Emissions are also an issue when it comes to anything involving the production of fossil fuels. The emissions of carbon dioxide for bitumen development and pre-processing are about 110 kg per barrel, three times what it is for a barrel from crude oil.[6] The SAGD process is responsible for roughly half of that (60 kg per barrel).[2] SAGD is on par with other mining and upgrading operations for bitumen specifically (as opposed to crude oil).[2] Additionally, the consumption of natural gas to produce the steam used in these operations causes further issues since this combustion releases emissions such carbon monoxide and sulfur compounds depending on the purity of the gas. Although the exact numbers for the consumption of natural gas vary, some reports say that it takes at least a gigajoule of natural gas (around 26 cubic meters) to heat water into the steam needed to obtain the bitumen and produce one barrel of oil.[2]

Alternatives

Steam assisted gravity drainage is not the only way to extract bitumen from underground deposits, but it is the most widely used. Other options include Toe-to-Heel Air Injection, Vapour Extraction Process, and an Electro-Thermal Dynamic Stripping Process. The Toe-to-Heel Air Injection process utilizes pressurized air and a hot fluid injected into the formation instead of steam. This process has a higher recovery rate of bitumen, is less expensive, uses less natural gas and water, and produces fewer greenhouse gas emissions. Additionally, this process can work in deposits that are of lower quality, thinner, deeper, or contain more shale.[3]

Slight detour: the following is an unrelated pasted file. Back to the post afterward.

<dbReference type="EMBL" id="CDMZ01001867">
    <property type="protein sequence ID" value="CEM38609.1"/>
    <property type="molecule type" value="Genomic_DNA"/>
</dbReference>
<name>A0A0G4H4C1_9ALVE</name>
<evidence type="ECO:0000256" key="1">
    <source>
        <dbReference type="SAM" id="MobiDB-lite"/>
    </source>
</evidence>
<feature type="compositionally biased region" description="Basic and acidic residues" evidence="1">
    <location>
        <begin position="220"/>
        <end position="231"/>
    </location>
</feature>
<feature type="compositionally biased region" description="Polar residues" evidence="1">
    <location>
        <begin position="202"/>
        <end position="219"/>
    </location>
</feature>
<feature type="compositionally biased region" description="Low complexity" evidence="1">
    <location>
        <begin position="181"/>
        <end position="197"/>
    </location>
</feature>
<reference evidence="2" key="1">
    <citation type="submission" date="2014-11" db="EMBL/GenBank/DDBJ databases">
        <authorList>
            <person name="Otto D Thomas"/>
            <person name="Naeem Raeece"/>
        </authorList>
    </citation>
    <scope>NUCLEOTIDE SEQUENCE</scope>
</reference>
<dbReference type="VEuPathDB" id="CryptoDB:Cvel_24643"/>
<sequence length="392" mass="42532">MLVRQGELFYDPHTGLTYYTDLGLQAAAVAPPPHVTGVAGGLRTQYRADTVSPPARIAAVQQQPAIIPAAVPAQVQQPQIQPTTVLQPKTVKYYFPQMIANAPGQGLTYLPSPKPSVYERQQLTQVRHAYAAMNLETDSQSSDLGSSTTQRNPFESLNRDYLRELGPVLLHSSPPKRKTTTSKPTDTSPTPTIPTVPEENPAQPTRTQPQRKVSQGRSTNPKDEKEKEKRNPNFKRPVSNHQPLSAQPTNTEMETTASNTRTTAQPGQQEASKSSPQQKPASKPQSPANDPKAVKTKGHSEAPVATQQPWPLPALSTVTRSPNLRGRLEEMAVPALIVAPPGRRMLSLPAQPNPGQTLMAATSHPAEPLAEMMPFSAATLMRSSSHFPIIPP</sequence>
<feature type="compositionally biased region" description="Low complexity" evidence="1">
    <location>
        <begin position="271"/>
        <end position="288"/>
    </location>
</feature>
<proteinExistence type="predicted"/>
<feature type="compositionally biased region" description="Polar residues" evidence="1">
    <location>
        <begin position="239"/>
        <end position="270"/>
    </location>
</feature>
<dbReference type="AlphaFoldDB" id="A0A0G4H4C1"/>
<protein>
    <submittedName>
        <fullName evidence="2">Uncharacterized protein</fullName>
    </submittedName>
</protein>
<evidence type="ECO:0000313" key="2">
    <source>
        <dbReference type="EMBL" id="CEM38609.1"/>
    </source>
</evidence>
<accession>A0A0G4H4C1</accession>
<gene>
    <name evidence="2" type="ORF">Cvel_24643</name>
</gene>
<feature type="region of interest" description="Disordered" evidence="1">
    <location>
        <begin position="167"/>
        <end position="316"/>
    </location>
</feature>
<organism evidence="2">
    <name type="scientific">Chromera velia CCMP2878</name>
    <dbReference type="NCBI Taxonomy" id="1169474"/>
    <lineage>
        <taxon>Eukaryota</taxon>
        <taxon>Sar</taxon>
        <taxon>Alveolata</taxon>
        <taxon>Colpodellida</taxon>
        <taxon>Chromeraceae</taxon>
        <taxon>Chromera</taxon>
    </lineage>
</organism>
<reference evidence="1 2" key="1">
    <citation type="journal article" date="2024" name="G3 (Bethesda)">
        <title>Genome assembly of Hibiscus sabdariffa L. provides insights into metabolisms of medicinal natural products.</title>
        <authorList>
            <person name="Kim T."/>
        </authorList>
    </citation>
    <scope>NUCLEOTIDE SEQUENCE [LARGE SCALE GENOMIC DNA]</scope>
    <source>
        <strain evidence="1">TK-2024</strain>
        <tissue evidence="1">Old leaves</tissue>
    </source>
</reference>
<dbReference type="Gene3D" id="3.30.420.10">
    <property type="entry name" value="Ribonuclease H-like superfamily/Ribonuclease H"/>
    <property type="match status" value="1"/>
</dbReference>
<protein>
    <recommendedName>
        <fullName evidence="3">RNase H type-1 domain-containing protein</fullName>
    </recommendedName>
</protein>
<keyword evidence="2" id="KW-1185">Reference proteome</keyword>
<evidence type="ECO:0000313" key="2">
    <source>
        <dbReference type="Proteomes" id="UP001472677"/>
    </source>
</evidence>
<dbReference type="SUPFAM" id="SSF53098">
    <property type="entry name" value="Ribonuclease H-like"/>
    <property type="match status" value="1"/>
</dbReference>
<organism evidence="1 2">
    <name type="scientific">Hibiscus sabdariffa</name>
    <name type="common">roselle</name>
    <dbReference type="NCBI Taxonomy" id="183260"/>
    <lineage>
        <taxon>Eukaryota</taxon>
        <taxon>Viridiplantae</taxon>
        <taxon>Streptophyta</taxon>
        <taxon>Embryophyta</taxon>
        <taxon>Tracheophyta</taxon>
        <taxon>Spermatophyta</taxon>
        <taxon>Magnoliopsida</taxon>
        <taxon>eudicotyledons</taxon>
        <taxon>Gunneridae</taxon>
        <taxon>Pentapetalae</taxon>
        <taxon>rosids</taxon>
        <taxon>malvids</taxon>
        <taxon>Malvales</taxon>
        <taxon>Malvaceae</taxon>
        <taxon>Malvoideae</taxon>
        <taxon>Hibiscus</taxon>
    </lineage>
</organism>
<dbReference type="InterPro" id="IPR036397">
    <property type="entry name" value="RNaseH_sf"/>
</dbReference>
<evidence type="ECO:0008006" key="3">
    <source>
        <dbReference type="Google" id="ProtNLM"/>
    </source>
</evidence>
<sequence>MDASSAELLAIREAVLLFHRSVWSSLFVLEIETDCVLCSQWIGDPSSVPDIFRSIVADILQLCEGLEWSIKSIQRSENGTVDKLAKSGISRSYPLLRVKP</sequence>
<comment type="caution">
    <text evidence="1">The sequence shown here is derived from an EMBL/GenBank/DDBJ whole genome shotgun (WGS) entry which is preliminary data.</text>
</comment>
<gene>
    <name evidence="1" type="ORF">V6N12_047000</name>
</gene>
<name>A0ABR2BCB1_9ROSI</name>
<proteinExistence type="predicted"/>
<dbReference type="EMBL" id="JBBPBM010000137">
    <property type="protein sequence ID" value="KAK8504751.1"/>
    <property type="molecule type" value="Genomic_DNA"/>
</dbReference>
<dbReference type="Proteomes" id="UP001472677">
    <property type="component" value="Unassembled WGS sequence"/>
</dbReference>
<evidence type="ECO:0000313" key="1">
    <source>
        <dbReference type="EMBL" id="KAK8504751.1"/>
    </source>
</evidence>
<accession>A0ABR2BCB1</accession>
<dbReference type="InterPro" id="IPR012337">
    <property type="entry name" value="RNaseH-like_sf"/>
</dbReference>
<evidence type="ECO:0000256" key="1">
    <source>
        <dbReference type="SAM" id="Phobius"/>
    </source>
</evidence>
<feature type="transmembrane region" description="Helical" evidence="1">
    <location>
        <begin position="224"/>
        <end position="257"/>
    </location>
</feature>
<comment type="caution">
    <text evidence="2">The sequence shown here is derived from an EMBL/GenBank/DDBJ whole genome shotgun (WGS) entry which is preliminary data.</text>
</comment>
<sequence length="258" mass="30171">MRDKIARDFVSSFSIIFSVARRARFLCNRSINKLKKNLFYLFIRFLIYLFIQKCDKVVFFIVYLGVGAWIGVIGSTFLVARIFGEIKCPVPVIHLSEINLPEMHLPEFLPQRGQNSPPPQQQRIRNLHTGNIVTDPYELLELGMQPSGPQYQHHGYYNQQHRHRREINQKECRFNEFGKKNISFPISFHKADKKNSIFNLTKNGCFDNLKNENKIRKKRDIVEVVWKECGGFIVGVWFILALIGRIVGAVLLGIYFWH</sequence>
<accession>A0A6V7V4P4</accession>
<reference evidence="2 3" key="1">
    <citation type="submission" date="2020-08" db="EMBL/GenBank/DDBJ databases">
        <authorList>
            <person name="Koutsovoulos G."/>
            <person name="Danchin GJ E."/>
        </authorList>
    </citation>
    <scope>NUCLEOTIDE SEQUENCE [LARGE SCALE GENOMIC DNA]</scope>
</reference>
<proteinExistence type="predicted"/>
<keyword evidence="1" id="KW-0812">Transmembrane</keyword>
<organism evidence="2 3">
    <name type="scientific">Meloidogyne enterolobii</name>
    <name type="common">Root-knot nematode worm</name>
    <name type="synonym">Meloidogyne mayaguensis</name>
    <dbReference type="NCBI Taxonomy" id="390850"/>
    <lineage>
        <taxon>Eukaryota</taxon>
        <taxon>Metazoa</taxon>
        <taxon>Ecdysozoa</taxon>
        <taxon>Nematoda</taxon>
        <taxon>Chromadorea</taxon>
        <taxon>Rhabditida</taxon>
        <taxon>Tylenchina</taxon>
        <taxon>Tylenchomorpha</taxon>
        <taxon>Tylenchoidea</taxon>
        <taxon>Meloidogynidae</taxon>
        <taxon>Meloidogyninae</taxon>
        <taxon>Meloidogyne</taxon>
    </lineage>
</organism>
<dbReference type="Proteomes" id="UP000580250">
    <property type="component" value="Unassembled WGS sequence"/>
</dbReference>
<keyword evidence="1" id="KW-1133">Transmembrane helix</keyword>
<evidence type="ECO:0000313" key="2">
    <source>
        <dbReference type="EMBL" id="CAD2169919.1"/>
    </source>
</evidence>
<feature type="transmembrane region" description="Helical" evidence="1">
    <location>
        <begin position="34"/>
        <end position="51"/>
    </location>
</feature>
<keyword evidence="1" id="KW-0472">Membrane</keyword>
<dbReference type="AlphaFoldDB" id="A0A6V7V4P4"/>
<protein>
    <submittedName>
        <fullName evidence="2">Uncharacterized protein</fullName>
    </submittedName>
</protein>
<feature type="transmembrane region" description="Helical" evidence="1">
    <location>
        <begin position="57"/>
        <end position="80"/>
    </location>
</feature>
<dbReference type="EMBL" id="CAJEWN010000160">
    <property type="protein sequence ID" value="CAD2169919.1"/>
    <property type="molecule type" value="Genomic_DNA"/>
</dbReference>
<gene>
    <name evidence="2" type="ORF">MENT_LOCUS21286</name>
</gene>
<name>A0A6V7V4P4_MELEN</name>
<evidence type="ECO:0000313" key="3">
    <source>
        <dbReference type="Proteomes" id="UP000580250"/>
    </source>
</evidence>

The Vapour Extraction Process uses a solvent instead of steam and thus reduces the thickness of the bitumen even more. Solvents such as ethane or propane are injected and this method has the benefits of having lower energy costs and the fact that the method can be used in thinner reservoirs. However, there are significant field challenges which make this hard to implement in practice. At the time of this writing field tests haven't yet been done.[3]

The final Electro-Thermal Dynamic Stripping Process is one of the most advanced, and is supposed to allow for the recovery of bitumen buried too deeply to dig for but too shallowly for traditional in situ recovery. Electricity passes through steel electrodes in the deposit, electrically heating the bitumen to make it flow better. This process can potentially produce next to no greenhouse gas emissions and use minimal water (but there would still be greenhouse gas emissions from producing the electricity). This process is still highly experimental and at the time of writing hasn't been attempted.[3]

For Further Reading


References

  1. 1.0 1.1 Athabasca Oil Corporation. (June 2, 2015). SAGD [Online]. Available: http://www.atha.com/operations/technology/sagd.html
  2. 2.00 2.01 2.02 2.03 2.04 2.05 2.06 2.07 2.08 2.09 2.10 Alberta Government. (June 9, 2015). Talk about SAGD [Online]. Available: http://www.energy.alberta.ca/OilSands/pdfs/FS_SAGD.pdf
  3. 3.0 3.1 3.2 3.3 3.4 Government of Alberta. (June 9, 2015). Facts about Alberta's oil sands and its industry [Online]. Available: http://history.alberta.ca/oilsands/resources/docs/facts_sheets09.pdf
  4. Created internally by a member of the Energy Education team.
  5. Alberta Energy Regulator. (June 9, 2015). In Situ Impacts [Online]. Available: https://www.aer.ca/about-aer/spotlight-on/oil-sands/in-situ-impacts
  6. US Department of Energy, National Energy Technology Laboratory "An Evaluation of the Extraction, Transport and Refining of Imported Crude Oils and the Impact on Life Cycle Greenhouse Gas Emissions", March 27th 2009. DOE/NETL-2009/1362 available online: http://www.netl.doe.gov/File%20Library/Research/Energy%20Analysis/Publications/DOE-NETL-2009-1362-EvalExtTransRef-ImportCrudeOils-ImpactLCGHGEmis.pdf accessed June 22nd, 2015.

Authors and Editors

Bethel Afework, Danish Chahal, Jordan Hanania, James Jenden, Ellen Lloyd, Omer Mohamed, Kailyn Stenhouse, Jason Donev
Last updated: June 25, 2018